The song’s quiet, ethereal introduction cranks up several notches with a cutting, distorted guitar riff and a driving beat that carries Moore’s melodic vocal performance throughout the song’s duration. There is still time and space for some instrumental deviations along the way, but Teen Age Riot is the first great 1990s alt-rock song, delivered two years early by a band that would influence everyone in the years that followed, from Nirvana and Smashing Pumpkins to Pavement and Beck. This one’s in G, A, B, D, E, G tuning.
4. Sugar Kane – Dirty (1992)
If Daydream Nation helped make the grunge explosion of the early nineties possible, Dirty was Sonic Youth’s chance to bask in the glory of what they had helped to create. With Nevermind’s Butch Vig at the production desk, the New Yorkers dialled back their more avant-garde tendencies to offer a more easily digestible version of their sonic mayhem.
Vig told Pro Sound in 2017: “I wanted it to sound like Sonic Youth but I wanted to get it a little bit more focused, and that was tricky. They were totally up for it but they were just doing what they do and they’re not always aware of what that is. So I was trying to make some of the songs a bit more concise, but I didn’t want to try to make them write three-minute pop songs.”
Sugar Kane is six minutes long, but Vig’s efforts to focus the band pay dividends. What starts as a straight ahead, catchy alt-rock single descends into and then ascends out of a classic, edgy, dissonant Sonic Youth instrumental breakdown before the three-minute mark. We are led there by a fairly straightforward descending riff on the guitar, but by three-and-a-half minutes that is lost in a squalling solo hurried beneath a thundering baseline.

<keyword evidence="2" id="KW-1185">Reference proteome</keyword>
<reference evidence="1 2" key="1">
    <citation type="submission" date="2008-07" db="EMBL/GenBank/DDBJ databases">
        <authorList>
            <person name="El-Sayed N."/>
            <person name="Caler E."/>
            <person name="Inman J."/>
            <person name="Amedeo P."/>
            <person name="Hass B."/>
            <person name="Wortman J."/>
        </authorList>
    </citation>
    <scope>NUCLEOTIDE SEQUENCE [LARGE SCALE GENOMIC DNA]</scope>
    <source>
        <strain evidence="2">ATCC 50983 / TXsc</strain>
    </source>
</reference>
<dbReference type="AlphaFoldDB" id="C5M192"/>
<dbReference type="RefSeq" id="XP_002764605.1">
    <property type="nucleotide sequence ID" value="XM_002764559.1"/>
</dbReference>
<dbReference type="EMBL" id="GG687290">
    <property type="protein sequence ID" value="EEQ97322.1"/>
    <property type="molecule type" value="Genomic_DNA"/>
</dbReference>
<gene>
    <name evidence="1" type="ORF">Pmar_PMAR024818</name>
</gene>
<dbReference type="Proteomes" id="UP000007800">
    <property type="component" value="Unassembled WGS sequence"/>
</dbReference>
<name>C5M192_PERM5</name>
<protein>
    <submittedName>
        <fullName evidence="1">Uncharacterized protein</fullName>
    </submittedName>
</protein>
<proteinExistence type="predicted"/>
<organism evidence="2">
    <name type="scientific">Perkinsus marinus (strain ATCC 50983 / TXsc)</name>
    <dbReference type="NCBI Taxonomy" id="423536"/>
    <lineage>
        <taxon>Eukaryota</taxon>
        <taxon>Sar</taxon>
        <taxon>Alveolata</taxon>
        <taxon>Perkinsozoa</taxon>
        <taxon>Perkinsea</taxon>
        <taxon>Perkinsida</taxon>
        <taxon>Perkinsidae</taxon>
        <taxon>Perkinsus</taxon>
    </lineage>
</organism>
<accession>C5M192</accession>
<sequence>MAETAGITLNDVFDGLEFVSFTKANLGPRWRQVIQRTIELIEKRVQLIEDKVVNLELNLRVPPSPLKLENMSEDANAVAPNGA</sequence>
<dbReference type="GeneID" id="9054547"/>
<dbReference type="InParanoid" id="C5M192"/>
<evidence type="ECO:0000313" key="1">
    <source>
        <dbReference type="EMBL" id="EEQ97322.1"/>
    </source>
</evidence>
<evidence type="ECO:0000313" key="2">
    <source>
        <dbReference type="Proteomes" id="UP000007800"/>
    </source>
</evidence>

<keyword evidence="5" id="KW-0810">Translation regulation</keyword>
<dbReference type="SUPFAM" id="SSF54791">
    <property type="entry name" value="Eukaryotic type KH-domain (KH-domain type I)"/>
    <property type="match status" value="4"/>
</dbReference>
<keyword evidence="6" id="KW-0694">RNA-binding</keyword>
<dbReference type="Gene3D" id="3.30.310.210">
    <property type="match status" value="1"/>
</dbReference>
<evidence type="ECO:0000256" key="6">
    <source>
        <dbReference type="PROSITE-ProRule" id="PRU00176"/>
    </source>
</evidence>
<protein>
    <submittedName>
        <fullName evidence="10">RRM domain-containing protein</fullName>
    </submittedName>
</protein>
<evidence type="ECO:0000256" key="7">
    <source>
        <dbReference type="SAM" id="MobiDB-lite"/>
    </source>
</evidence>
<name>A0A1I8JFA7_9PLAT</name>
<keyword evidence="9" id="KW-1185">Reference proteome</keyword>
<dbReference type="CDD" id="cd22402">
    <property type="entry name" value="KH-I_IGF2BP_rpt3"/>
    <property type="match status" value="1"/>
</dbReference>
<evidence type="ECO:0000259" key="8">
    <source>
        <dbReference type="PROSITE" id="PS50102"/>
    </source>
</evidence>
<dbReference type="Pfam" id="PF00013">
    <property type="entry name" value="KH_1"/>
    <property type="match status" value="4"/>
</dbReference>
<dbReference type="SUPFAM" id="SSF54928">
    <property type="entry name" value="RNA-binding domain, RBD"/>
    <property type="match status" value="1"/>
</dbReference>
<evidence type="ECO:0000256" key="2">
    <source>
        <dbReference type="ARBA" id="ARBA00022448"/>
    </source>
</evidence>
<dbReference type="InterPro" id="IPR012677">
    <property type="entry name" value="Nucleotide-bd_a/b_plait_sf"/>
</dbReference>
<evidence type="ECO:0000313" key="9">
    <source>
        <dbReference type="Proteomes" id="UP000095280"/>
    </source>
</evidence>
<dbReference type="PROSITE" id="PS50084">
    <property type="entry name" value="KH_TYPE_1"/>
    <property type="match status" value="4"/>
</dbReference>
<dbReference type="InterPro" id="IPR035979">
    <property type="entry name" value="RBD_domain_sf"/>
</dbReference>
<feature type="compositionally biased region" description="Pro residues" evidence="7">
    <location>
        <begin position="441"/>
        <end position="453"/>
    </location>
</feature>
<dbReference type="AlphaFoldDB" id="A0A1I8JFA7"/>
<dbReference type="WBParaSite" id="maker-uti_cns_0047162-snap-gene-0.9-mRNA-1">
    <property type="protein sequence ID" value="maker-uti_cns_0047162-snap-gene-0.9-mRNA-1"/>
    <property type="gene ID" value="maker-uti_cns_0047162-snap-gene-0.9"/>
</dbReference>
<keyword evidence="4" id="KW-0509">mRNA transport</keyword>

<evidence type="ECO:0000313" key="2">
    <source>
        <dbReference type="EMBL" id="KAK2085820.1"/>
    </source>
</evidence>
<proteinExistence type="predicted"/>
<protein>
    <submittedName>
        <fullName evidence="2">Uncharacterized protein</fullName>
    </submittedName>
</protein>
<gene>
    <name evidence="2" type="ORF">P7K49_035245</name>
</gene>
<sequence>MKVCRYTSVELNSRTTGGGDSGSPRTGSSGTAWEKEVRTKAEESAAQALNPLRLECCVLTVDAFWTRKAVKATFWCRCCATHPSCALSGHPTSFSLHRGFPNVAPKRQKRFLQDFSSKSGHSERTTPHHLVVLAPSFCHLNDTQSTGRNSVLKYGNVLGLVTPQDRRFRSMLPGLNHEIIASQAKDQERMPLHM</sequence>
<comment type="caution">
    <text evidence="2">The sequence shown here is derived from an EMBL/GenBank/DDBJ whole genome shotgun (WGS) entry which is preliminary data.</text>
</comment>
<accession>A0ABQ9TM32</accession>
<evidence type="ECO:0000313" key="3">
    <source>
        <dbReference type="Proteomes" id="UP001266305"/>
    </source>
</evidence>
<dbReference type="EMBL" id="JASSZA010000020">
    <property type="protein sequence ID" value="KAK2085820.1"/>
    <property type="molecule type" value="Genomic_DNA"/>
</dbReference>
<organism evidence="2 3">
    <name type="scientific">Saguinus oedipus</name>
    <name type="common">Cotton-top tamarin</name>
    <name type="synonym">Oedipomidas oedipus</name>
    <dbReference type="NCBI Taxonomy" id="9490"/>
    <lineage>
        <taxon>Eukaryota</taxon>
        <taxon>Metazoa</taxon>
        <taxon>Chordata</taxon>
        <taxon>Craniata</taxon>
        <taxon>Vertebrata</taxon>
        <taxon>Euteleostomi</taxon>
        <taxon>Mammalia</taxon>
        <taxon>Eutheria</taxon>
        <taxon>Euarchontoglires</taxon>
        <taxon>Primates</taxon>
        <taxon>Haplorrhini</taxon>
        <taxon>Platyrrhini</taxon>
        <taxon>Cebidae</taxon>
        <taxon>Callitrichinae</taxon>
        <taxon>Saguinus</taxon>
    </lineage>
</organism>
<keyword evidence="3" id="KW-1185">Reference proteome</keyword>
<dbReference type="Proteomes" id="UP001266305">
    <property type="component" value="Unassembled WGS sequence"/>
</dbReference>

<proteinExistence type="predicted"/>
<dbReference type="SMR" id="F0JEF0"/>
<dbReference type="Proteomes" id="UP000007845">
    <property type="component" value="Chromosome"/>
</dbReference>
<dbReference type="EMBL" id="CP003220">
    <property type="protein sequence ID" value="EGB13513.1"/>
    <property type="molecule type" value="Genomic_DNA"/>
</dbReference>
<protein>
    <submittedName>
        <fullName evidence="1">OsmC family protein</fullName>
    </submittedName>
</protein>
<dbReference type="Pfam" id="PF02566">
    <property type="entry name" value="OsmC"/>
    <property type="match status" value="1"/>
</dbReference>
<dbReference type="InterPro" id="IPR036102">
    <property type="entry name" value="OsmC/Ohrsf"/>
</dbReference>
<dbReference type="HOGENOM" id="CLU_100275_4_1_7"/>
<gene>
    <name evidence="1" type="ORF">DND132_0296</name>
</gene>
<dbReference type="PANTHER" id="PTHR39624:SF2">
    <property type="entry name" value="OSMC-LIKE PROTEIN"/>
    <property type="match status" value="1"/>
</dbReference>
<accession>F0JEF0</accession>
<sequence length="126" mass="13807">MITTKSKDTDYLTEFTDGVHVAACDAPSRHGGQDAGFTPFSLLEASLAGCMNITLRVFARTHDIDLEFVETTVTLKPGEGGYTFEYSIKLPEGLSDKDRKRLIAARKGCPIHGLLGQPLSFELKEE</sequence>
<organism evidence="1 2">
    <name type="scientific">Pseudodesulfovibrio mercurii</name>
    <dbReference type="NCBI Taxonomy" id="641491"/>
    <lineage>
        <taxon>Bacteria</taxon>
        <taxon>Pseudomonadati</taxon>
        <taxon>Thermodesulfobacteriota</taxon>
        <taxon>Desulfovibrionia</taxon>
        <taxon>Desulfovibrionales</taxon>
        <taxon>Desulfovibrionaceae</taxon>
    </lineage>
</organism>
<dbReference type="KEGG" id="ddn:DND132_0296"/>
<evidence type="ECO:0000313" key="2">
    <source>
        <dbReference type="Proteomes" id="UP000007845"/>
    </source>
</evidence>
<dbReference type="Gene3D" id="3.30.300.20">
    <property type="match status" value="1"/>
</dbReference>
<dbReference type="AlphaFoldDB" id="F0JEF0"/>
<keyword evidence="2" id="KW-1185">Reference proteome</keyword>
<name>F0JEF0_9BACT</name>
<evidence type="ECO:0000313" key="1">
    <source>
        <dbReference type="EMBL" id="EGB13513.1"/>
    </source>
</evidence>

After a foredooming period of quiet around for minutes, and ascending riff brings us back up as the rest of the band kicks back in, building to a wall of noise that gives way around five minutes in to the original riff. The vocals return and we’re back in the land of the familiar.
That Sonic Youth could deliver a radio-friendly, early nineties alt-rock anthem without losing the essence of what makes them so special was testament to their versatility (and Vig’s own talents). E, G, D, G, B, E for this one!
5. Do You Believe In Rapture? – Rather Ripped (2006)
Sonic Youth would only have three more years and one more album left in them after the release of 2006’s acclaimed Rather Ripped. For the most part this is a full-on rock record from the band, the band trading in some of their more experimental meanderings to deliver a more concise, cohesive album that nods back to their work on Dirty.
We’ve picked the blissed out Do You Believe In Rapture? as our final track, though, as a further illustration of the sheer versatility of the band and an example of just how many genres they managed to master without being sucked into.
We’re in D, D#, A#, D#, G, G here, and there is a hypnotic nature to the relatively clean playing here, the song’s chords treated with a touch of chorus and delay to place us firmly in the realms of post-rock, another genre influenced by Sonic Youth’s career output.
For a band know for its instrumental jams, they choose instead to accompany the music here with an equally blissed out vocal performance from Moore that lifts the song towards the heavens it evokes, but it is still the atmospheric guitars that do the hard lifting here.